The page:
Castelli in Germania: grandezza e storia

Castles in Germany: grandeur and history


Certainly, Germany is one of the best destinations for those who want to visit a castle (or several!). Here, travelers will find everything from ruins to extremely well-preserved castles, with themed guided tours, medieval fairs inside castles and even the option of dining or staying in a castle.

The word “castle” comes from the Anglo-Norman French word “castel”, which derives from the Latin word meaning “strong”. There are many types of fortifications built for defense, but a castle is used specifically as a residence. In medieval times, castles were usually occupied by people with high hierarchical positions, such as a lord, knight or monarch.

Castle or palace?

Sometimes, there is some confusion between what a castle is and a palace or mansion, but how do you differentiate them? Despite having some other characteristics that differentiate them, the most visible difference is that a palace is not fortified (absence of a wall, something that protects it) nor used for military purposes, just as palaces mostly arise from the 16th century onwards. Now that we know how to identify castles, let's get to know them!

Eltz Castle (Eltz Castle)

Eltz Castle. Photo: Travel Germany

Dating back to the year 850 and situated in the hills above the River Mosel, this beautiful castle was one of the few in the region to have remained intact through all the wars since its construction. It still belongs to the same family (Eltz Family) since the 12th century, 33 generations ago. The castle was built on top of a 70 meter high rock, located on an important Roman trade route between rich lands and their markets, and also has a forest named after it around it.

Hohenzollern Castle

Hohenzollern Castle

The current Hohenzollern castle is actually the third built on this site. The third and current castle was built between 1846 and 1867 as a family memorial by King Frederick William IV of Prussia, heir to the Hohenzollern dynasty.

To royal house from Hohenzollern is one of the most important European noble families that founded the German Empire, of which it was the royal house through the dynasty of the same name. In addition to the beauty of the castle itself, when visiting it, it is possible to see treasures such as the imperial crown of William II, an intact dress of Queen Louise, a uniform of Frederick II of Prussia (Frederick the Great) and a letter from George Washington to Baron von Steuben, among others. With around 400,000 visitors a year, Hohenzollern Castle is still one of the most visited castles in Germany.

Marksburg Castle

Marksburg Castle

Marksburg Castle can boast a title that no other in the region holds: in more than 800 years, the castle has never been destroyed. The castle was built in approximately 1117 to protect the city of Braubach and to enforce customs practices. The lords of Eppstein built the Romanesque castle complex, and were among the most powerful families of the time.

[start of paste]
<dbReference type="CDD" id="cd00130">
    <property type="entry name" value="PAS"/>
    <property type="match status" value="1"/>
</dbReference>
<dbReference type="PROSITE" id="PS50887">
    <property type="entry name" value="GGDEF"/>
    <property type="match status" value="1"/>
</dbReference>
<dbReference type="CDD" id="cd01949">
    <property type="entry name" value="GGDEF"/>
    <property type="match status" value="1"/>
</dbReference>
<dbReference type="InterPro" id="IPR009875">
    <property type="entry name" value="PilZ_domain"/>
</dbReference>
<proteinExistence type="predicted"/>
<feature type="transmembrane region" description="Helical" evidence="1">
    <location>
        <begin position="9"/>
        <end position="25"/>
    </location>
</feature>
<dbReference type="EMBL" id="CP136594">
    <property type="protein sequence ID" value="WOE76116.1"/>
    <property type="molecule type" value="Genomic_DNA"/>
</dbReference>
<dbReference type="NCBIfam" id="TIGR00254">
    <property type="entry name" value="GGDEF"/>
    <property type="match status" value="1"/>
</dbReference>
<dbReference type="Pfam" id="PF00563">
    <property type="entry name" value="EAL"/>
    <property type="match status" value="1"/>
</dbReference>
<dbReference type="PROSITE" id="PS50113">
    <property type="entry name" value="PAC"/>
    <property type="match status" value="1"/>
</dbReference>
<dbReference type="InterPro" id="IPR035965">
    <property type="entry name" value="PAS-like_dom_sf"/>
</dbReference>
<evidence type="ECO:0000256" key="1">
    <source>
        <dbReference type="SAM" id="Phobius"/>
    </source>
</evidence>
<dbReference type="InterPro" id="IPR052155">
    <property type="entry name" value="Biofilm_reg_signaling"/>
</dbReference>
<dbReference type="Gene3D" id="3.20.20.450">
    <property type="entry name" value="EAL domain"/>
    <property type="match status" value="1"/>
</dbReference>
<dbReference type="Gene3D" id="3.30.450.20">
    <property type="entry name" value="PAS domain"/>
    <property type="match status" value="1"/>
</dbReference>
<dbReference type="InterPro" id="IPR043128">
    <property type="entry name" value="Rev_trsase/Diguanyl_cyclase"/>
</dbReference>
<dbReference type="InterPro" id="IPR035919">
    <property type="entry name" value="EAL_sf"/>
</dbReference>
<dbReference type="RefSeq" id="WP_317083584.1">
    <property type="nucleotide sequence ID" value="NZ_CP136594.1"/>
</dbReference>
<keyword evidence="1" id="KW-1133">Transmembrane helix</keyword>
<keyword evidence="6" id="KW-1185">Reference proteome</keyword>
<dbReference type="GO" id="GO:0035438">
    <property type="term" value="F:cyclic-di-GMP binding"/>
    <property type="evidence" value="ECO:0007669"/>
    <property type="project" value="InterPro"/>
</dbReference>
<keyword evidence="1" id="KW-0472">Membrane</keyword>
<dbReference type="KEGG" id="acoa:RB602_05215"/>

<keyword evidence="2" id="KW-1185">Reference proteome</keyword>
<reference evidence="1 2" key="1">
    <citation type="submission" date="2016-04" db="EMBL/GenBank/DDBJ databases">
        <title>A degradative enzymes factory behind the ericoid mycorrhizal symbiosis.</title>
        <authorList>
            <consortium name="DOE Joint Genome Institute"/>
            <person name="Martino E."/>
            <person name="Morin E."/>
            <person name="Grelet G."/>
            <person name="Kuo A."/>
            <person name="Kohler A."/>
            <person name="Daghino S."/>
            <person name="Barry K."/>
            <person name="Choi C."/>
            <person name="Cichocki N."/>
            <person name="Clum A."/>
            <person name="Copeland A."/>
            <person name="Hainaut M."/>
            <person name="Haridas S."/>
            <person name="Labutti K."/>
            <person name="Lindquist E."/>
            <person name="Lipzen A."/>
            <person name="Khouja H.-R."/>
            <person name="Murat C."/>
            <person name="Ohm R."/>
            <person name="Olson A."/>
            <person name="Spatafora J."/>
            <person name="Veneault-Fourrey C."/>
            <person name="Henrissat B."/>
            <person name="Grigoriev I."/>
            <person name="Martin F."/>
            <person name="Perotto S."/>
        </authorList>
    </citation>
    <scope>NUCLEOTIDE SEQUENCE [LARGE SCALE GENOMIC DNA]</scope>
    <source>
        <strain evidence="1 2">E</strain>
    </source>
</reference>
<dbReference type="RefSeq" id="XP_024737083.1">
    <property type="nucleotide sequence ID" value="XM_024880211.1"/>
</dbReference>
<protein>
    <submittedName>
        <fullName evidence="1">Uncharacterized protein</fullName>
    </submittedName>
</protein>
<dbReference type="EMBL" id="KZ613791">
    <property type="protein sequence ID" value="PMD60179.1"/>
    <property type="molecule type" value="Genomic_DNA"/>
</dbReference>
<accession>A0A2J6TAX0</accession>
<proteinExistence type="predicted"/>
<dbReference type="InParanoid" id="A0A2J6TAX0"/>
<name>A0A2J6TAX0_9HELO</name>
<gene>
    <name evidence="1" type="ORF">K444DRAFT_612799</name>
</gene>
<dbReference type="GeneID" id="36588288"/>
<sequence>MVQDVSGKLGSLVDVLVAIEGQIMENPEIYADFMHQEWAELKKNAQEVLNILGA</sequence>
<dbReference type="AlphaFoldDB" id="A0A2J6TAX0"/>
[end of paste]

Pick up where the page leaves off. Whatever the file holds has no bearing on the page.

Those interested in history will certainly delve into the castle's rich history, but for those who simply want to enjoy the scenery, the surrounding area is very pleasant, with stunning views of the River Rhine, restaurants and walking and cycling trails along the way. From Rio.

Currently, the castle houses an extensive museum, a café, as well as the headquarters and offices of the German Castle Association (Deutsche Burgenverein), whose main task is the protection and preservation of castles and fortifications in Germany. We here, who love castles and history, are members of the association. <3

Wartburg Castle

Wartburg Castle

This castle, in addition to its great beauty, has an important meaning for Christians, as it was the home of Saint Elizabeth of Hungary, and also the place where Martin Luther translated the New Testament of the Bible into German. O Wartburg is a castle originally built in the Middle Ages, with its foundation laid around 1067 by Count Ludwig of Schauenburg.

It is situated on a 410 meter cliff, overlooking the city of Eisenach in the state of Thuringia. In 1999, UNESCO added Wartburg Castle to the World Heritage List. On our guided tours, you can take them on a guided tour, including the room where Luther stayed. Wartburg Castle was also the inspiration for another icon of castles and palaces in Germany, Neuschwanstein Palace, built in the 19th century. However, this is a topic for another post, just about palaces.

Cochem Castle (Reichsburg)

This is the castle you see in the video on our home page (if you view the site on your laptop). Located more than 90 meters high on a hill on the banks of the Mosel River, Cochem Castle, dating back to 1100, was used to collect tolls from ships that passed at that height on the Mosel River. However, the castle we see today is different from the one there in the 12th century.

Reichsburg Castle in Cochem.

In 1688, the French invaded the Rhine River and Mosel River regions of the Palatinate, which included Cochem and its castle. French troops conquered the castle and then destroyed not only it, but also the city. Louis Ravené, a businessman from Berlin, decided to buy the ruins and rebuild the castle in 1868. Currently the city of Cochem owns the castle, which is also open to visitors.

In addition to the incredible view of the River Mosel, this authentic castle, with gothic and romantic details, will certainly be worth your visit.

In our personalized trips, you can include visits and guided tours to these and other castles. The trip is done your way. Contact!